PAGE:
16. The Owl and the Pussy-Cat by Edward Lear

25 Short Animal Poems for Kids
The Owl and the Pussy-cat went to sea
In a beautiful pea-green boat:
They took some honey, and plenty of money
Wrapped up in a five-pound note.
The Owl looked up to the stars above,
And sang to a small guitar,
"O lovely Pussy, O Pussy, my love,
What a beautiful Pussy you are,
You are, You are!
What a beautiful Pussy you are!"
Pussy said to the Owl, "You elegant fowl,
How charmingly sweet you sing!
Oh! let us be married; too long we have tarried,
But what shall we do for a ring?"
They sailed away, for a year and a day,
To the land where the Bong-tree grows;
And there in a wood a Piggy-wig stood,
With a ring at the end of his nose,
His nose, His nose,
With a ring at the end of his nose.
"Dear Pig, are you willing to sell for one shilling
Your ring?" Said the Piggy, "I will."
So they took it away, and were married next day
By the Turkey who lives on the hill.
They dined on mince and slices of quince,
Which they ate with a runcible spoon;
And hand in hand, on the edge of the sand,
They danced by the light of the moon,
The moon, The moon,
They danced by the light of the moon.

17. Eletelephony by Laura Elizabeth Richards

25 Short Animal Poems for Kids
Once there was an elephant,
Who tried to use the telephant—
No! No! I mean an elephone
Who tried to use the telephone—
(Dear me! I am not certain quite
That even now I've got it right.)
Howe'er it was, he got his trunk
Entangled in the telephunk;
The more he tried to get it free,
The louder buzzed the telephee—
(I fear I'd better drop the song
Of elephop and telephong!)

18. The Flamingo by Lewis Gaylord Clark

25 Short Animal Poems for Kids
|First Voice|
Oh! tell me have you ever seen a red, long-leg'd Flamingo?
Oh! tell me have you ever yet seen him the water in go?
|Second voice|
Oh! yes at Bowling-Green I've seen a red long-leg'd Flamingo,
Oh! yes at Bowling-Green I've there seen him the water in go.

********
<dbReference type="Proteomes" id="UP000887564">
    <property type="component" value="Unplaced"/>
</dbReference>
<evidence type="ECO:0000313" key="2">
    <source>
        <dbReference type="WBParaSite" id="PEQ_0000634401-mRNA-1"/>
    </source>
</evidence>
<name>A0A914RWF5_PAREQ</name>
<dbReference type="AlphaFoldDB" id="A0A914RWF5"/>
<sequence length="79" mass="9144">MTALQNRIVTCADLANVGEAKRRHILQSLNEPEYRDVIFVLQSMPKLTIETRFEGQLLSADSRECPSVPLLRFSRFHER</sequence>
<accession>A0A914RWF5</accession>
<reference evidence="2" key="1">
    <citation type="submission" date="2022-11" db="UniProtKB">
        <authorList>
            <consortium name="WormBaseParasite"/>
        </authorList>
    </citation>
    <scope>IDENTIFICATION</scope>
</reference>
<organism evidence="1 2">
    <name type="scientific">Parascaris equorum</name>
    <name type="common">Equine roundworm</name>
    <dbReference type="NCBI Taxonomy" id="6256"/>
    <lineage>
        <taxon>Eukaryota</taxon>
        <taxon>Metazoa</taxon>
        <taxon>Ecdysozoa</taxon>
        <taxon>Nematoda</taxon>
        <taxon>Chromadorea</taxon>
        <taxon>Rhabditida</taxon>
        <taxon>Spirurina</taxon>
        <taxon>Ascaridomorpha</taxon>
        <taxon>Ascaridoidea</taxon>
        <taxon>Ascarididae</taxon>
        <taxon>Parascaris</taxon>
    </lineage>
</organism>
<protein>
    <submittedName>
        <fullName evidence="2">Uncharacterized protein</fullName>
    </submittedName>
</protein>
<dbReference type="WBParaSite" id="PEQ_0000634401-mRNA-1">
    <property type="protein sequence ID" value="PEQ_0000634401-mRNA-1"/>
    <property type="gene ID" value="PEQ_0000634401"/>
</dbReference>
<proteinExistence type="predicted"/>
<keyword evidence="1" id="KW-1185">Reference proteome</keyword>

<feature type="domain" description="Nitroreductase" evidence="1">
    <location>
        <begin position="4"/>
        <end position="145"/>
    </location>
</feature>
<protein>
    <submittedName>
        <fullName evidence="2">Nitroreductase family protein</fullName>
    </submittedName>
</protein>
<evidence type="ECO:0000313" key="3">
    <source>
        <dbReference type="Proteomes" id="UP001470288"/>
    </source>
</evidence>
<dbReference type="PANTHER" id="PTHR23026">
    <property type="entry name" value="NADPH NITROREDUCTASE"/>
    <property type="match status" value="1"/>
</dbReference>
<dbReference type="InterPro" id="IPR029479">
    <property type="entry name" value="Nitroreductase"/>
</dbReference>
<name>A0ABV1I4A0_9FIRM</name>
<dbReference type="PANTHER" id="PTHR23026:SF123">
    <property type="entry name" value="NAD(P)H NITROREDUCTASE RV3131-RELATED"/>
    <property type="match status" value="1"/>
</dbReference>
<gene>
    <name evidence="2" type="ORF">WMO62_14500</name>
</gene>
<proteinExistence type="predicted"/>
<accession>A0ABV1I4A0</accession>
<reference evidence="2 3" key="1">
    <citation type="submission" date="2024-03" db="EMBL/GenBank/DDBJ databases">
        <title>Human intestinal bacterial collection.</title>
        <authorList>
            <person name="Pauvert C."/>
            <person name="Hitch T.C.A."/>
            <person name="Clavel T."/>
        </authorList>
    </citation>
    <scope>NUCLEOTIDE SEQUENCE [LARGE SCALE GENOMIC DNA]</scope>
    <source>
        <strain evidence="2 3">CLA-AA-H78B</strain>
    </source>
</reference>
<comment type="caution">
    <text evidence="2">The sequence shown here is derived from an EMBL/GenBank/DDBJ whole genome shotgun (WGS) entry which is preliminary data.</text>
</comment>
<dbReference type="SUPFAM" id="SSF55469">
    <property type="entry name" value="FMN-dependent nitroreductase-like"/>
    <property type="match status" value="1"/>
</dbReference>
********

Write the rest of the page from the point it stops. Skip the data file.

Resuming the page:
|First Voice|
Oh! tell me did you ever see a bird so funny stand-o
When forth he from the water comes and gets upon the land-o?
|Second Voice|
No! in my life I ne'er did see a bird so funny stand-o
When forth he from the water comes and gets upon the land-o.
|First Voice|
He has a leg some three feet long, or near it, so they say, Sir.
Stiff upon one alone he stands, t'other he stows away, Sir.
|Second Voice|
And what an ugly head he's got! I wonder that he'd wear it.
But rather more I wonder that his long, thin neck can bear it.
|First voice|
And think, this length of neck and legs (no doubt they have their uses)
Are members of a little frame, much smaller than a goose's!
|Both|
Oh! isn't he a curious bird, that red, long-leg'd Flamingo?
A water bird, a gawky bird, a sing'lar bird, by jingo!

19. Animal Fair (Traditional folk song)

25 Short Animal Poems for Kids
I went to the animal fair,
The birds and the beasts were there;
The big baboon by the light of the moon
Was combing his auburn hair.
The monkey fell out of his bunk
And slid down the elephant's trunk,
The elephant sneezed - Achoo
And fell on his knees
And what become of the monkey, monkey, monk?

20. The Big Baboon by Hilaire Belloc

25 Short Animal Poems for Kids
The Big Baboon is found upon
The plains of Cariboo:
He goes about with nothing on
(A shocking thing to do).
But if he dressed up respectably
And let his whiskers grow,
How like this Big Baboon would be
To Mister So-and-so!


Famous animal poems

21. The Spider and the Fly by Mary Howitt

25 Short Animal Poems for Kids
Will you walk into my parlour?" said the Spider to the Fly,
'Tis the prettiest little parlour that ever you did spy;
The way into my parlour is up a winding stair,